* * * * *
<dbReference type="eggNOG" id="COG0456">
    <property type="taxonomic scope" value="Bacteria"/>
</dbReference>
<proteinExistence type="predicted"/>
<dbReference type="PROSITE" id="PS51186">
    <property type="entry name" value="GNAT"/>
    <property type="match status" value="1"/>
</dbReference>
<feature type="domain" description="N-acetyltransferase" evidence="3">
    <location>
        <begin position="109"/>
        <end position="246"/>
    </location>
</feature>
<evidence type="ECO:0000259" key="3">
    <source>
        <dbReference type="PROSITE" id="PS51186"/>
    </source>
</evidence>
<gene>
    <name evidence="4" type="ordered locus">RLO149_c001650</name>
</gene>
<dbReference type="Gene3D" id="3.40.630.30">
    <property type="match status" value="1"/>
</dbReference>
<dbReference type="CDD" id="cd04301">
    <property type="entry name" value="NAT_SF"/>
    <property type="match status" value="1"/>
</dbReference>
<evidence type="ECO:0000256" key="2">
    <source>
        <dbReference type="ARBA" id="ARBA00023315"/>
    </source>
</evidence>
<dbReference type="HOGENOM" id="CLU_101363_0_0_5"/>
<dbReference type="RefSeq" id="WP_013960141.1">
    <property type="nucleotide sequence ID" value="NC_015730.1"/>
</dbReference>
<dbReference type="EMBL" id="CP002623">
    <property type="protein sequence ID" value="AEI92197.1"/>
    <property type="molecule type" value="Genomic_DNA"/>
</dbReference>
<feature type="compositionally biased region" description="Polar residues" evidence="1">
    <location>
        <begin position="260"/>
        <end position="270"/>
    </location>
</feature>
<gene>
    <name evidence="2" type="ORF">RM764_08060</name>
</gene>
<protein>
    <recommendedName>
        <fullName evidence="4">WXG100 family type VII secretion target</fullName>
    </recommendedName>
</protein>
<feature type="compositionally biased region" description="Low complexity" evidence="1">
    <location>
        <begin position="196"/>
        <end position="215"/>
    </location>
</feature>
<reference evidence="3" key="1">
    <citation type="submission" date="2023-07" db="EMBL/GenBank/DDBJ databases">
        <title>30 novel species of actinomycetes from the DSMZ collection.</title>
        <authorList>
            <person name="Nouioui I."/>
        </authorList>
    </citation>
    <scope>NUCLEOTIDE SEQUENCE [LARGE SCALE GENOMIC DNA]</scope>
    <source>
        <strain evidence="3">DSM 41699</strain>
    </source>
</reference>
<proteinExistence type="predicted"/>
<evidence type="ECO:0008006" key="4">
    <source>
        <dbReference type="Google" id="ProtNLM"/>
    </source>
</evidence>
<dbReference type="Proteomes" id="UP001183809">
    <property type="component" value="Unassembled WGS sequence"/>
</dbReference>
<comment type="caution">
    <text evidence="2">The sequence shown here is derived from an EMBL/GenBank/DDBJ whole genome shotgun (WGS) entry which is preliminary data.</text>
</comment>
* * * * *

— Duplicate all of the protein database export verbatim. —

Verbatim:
<dbReference type="eggNOG" id="COG0456">
    <property type="taxonomic scope" value="Bacteria"/>
</dbReference>
<proteinExistence type="predicted"/>
<dbReference type="PROSITE" id="PS51186">
    <property type="entry name" value="GNAT"/>
    <property type="match status" value="1"/>
</dbReference>
<feature type="domain" description="N-acetyltransferase" evidence="3">
    <location>
        <begin position="109"/>
        <end position="246"/>
    </location>
</feature>
<evidence type="ECO:0000259" key="3">
    <source>
        <dbReference type="PROSITE" id="PS51186"/>
    </source>
</evidence>
<gene>
    <name evidence="4" type="ordered locus">RLO149_c001650</name>
</gene>
<dbReference type="Gene3D" id="3.40.630.30">
    <property type="match status" value="1"/>
</dbReference>
<dbReference type="CDD" id="cd04301">
    <property type="entry name" value="NAT_SF"/>
    <property type="match status" value="1"/>
</dbReference>
<evidence type="ECO:0000256" key="2">
    <source>
        <dbReference type="ARBA" id="ARBA00023315"/>
    </source>
</evidence>
<dbReference type="HOGENOM" id="CLU_101363_0_0_5"/>
<dbReference type="RefSeq" id="WP_013960141.1">
    <property type="nucleotide sequence ID" value="NC_015730.1"/>
</dbReference>
<dbReference type="EMBL" id="CP002623">
    <property type="protein sequence ID" value="AEI92197.1"/>
    <property type="molecule type" value="Genomic_DNA"/>
</dbReference>
<feature type="compositionally biased region" description="Polar residues" evidence="1">
    <location>
        <begin position="260"/>
        <end position="270"/>
    </location>
</feature>
<gene>
    <name evidence="2" type="ORF">RM764_08060</name>
</gene>
<protein>
    <recommendedName>
        <fullName evidence="4">WXG100 family type VII secretion target</fullName>
    </recommendedName>
</protein>
<feature type="compositionally biased region" description="Low complexity" evidence="1">
    <location>
        <begin position="196"/>
        <end position="215"/>
    </location>
</feature>
<reference evidence="3" key="1">
    <citation type="submission" date="2023-07" db="EMBL/GenBank/DDBJ databases">
        <title>30 novel species of actinomycetes from the DSMZ collection.</title>
        <authorList>
            <person name="Nouioui I."/>
        </authorList>
    </citation>
    <scope>NUCLEOTIDE SEQUENCE [LARGE SCALE GENOMIC DNA]</scope>
    <source>
        <strain evidence="3">DSM 41699</strain>
    </source>
</reference>
<proteinExistence type="predicted"/>
<evidence type="ECO:0008006" key="4">
    <source>
        <dbReference type="Google" id="ProtNLM"/>
    </source>
</evidence>
<dbReference type="Proteomes" id="UP001183809">
    <property type="component" value="Unassembled WGS sequence"/>
</dbReference>
<comment type="caution">
    <text evidence="2">The sequence shown here is derived from an EMBL/GenBank/DDBJ whole genome shotgun (WGS) entry which is preliminary data.</text>
</comment>